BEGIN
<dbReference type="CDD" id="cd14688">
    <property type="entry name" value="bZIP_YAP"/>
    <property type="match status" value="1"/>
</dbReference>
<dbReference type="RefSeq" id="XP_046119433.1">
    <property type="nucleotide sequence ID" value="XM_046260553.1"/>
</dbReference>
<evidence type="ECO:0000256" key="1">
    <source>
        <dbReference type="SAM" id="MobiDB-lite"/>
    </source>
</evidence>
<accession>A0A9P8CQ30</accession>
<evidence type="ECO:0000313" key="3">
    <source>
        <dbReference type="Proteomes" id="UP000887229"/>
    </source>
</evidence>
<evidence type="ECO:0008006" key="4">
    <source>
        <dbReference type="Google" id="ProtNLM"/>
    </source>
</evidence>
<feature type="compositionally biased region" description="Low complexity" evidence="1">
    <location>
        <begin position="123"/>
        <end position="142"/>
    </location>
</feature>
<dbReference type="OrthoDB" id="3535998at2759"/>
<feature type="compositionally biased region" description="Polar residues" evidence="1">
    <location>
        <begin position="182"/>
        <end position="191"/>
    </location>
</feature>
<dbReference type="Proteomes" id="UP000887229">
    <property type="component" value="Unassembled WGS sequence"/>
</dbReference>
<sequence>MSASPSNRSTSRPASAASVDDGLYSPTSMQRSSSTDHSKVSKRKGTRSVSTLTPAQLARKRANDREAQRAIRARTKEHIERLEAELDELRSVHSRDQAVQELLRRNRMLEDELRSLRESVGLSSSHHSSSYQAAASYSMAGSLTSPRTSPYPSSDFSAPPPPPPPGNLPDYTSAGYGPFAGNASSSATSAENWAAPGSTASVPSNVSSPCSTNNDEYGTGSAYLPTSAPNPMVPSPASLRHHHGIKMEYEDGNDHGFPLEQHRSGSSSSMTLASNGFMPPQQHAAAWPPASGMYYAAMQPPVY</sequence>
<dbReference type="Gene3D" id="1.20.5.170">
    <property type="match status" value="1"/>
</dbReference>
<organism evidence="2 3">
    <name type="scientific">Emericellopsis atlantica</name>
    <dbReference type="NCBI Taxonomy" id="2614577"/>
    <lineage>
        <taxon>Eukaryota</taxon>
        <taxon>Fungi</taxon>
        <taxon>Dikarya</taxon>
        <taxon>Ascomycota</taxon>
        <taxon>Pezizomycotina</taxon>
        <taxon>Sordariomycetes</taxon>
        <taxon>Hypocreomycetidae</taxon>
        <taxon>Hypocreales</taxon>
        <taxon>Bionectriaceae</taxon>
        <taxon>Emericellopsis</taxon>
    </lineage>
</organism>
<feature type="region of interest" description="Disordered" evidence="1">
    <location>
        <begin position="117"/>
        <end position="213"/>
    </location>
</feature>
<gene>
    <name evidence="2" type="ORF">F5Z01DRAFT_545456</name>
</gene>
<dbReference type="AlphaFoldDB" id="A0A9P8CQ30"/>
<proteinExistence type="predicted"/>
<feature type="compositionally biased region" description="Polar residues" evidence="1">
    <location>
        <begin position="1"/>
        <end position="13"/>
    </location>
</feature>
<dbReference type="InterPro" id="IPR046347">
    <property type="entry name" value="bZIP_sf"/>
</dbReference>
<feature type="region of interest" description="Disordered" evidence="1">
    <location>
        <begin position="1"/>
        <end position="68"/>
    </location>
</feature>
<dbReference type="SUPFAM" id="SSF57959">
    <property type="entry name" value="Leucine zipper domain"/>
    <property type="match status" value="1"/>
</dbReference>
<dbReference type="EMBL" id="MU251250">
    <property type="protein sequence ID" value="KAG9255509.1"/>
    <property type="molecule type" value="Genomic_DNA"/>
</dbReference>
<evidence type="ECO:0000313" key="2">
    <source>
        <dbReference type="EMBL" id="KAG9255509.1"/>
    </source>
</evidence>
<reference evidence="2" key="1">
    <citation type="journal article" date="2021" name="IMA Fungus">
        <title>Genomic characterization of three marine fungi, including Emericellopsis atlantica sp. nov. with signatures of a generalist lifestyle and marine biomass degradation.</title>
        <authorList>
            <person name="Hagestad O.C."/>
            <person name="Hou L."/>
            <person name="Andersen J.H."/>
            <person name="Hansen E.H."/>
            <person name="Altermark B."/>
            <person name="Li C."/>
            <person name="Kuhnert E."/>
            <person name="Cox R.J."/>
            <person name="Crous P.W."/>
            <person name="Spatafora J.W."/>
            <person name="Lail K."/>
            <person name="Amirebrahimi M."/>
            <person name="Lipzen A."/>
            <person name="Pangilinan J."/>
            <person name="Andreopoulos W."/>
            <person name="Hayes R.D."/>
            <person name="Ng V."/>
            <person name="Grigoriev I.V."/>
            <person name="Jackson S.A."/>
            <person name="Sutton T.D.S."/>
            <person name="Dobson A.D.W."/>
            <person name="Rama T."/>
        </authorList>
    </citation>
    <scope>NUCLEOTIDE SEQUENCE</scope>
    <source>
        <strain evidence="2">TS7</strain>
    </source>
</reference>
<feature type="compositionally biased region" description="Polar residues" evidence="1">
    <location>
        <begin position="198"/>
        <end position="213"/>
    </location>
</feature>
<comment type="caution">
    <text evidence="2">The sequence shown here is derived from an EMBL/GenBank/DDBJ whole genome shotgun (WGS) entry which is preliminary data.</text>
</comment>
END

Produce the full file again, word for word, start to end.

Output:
<dbReference type="CDD" id="cd14688">
    <property type="entry name" value="bZIP_YAP"/>
    <property type="match status" value="1"/>
</dbReference>
<dbReference type="RefSeq" id="XP_046119433.1">
    <property type="nucleotide sequence ID" value="XM_046260553.1"/>
</dbReference>
<evidence type="ECO:0000256" key="1">
    <source>
        <dbReference type="SAM" id="MobiDB-lite"/>
    </source>
</evidence>
<accession>A0A9P8CQ30</accession>
<evidence type="ECO:0000313" key="3">
    <source>
        <dbReference type="Proteomes" id="UP000887229"/>
    </source>
</evidence>
<evidence type="ECO:0008006" key="4">
    <source>
        <dbReference type="Google" id="ProtNLM"/>
    </source>
</evidence>
<feature type="compositionally biased region" description="Low complexity" evidence="1">
    <location>
        <begin position="123"/>
        <end position="142"/>
    </location>
</feature>
<dbReference type="OrthoDB" id="3535998at2759"/>
<feature type="compositionally biased region" description="Polar residues" evidence="1">
    <location>
        <begin position="182"/>
        <end position="191"/>
    </location>
</feature>
<dbReference type="Proteomes" id="UP000887229">
    <property type="component" value="Unassembled WGS sequence"/>
</dbReference>
<sequence>MSASPSNRSTSRPASAASVDDGLYSPTSMQRSSSTDHSKVSKRKGTRSVSTLTPAQLARKRANDREAQRAIRARTKEHIERLEAELDELRSVHSRDQAVQELLRRNRMLEDELRSLRESVGLSSSHHSSSYQAAASYSMAGSLTSPRTSPYPSSDFSAPPPPPPPGNLPDYTSAGYGPFAGNASSSATSAENWAAPGSTASVPSNVSSPCSTNNDEYGTGSAYLPTSAPNPMVPSPASLRHHHGIKMEYEDGNDHGFPLEQHRSGSSSSMTLASNGFMPPQQHAAAWPPASGMYYAAMQPPVY</sequence>
<dbReference type="Gene3D" id="1.20.5.170">
    <property type="match status" value="1"/>
</dbReference>
<organism evidence="2 3">
    <name type="scientific">Emericellopsis atlantica</name>
    <dbReference type="NCBI Taxonomy" id="2614577"/>
    <lineage>
        <taxon>Eukaryota</taxon>
        <taxon>Fungi</taxon>
        <taxon>Dikarya</taxon>
        <taxon>Ascomycota</taxon>
        <taxon>Pezizomycotina</taxon>
        <taxon>Sordariomycetes</taxon>
        <taxon>Hypocreomycetidae</taxon>
        <taxon>Hypocreales</taxon>
        <taxon>Bionectriaceae</taxon>
        <taxon>Emericellopsis</taxon>
    </lineage>
</organism>
<feature type="region of interest" description="Disordered" evidence="1">
    <location>
        <begin position="117"/>
        <end position="213"/>
    </location>
</feature>
<gene>
    <name evidence="2" type="ORF">F5Z01DRAFT_545456</name>
</gene>
<dbReference type="AlphaFoldDB" id="A0A9P8CQ30"/>
<proteinExistence type="predicted"/>
<feature type="compositionally biased region" description="Polar residues" evidence="1">
    <location>
        <begin position="1"/>
        <end position="13"/>
    </location>
</feature>
<dbReference type="InterPro" id="IPR046347">
    <property type="entry name" value="bZIP_sf"/>
</dbReference>
<feature type="region of interest" description="Disordered" evidence="1">
    <location>
        <begin position="1"/>
        <end position="68"/>
    </location>
</feature>
<dbReference type="SUPFAM" id="SSF57959">
    <property type="entry name" value="Leucine zipper domain"/>
    <property type="match status" value="1"/>
</dbReference>
<dbReference type="EMBL" id="MU251250">
    <property type="protein sequence ID" value="KAG9255509.1"/>
    <property type="molecule type" value="Genomic_DNA"/>
</dbReference>
<evidence type="ECO:0000313" key="2">
    <source>
        <dbReference type="EMBL" id="KAG9255509.1"/>
    </source>
</evidence>
<reference evidence="2" key="1">
    <citation type="journal article" date="2021" name="IMA Fungus">
        <title>Genomic characterization of three marine fungi, including Emericellopsis atlantica sp. nov. with signatures of a generalist lifestyle and marine biomass degradation.</title>
        <authorList>
            <person name="Hagestad O.C."/>
            <person name="Hou L."/>
            <person name="Andersen J.H."/>
            <person name="Hansen E.H."/>
            <person name="Altermark B."/>
            <person name="Li C."/>
            <person name="Kuhnert E."/>
            <person name="Cox R.J."/>
            <person name="Crous P.W."/>
            <person name="Spatafora J.W."/>
            <person name="Lail K."/>
            <person name="Amirebrahimi M."/>
            <person name="Lipzen A."/>
            <person name="Pangilinan J."/>
            <person name="Andreopoulos W."/>
            <person name="Hayes R.D."/>
            <person name="Ng V."/>
            <person name="Grigoriev I.V."/>
            <person name="Jackson S.A."/>
            <person name="Sutton T.D.S."/>
            <person name="Dobson A.D.W."/>
            <person name="Rama T."/>
        </authorList>
    </citation>
    <scope>NUCLEOTIDE SEQUENCE</scope>
    <source>
        <strain evidence="2">TS7</strain>
    </source>
</reference>
<feature type="compositionally biased region" description="Polar residues" evidence="1">
    <location>
        <begin position="198"/>
        <end position="213"/>
    </location>
</feature>
<comment type="caution">
    <text evidence="2">The sequence shown here is derived from an EMBL/GenBank/DDBJ whole genome shotgun (WGS) entry which is preliminary data.</text>
</comment>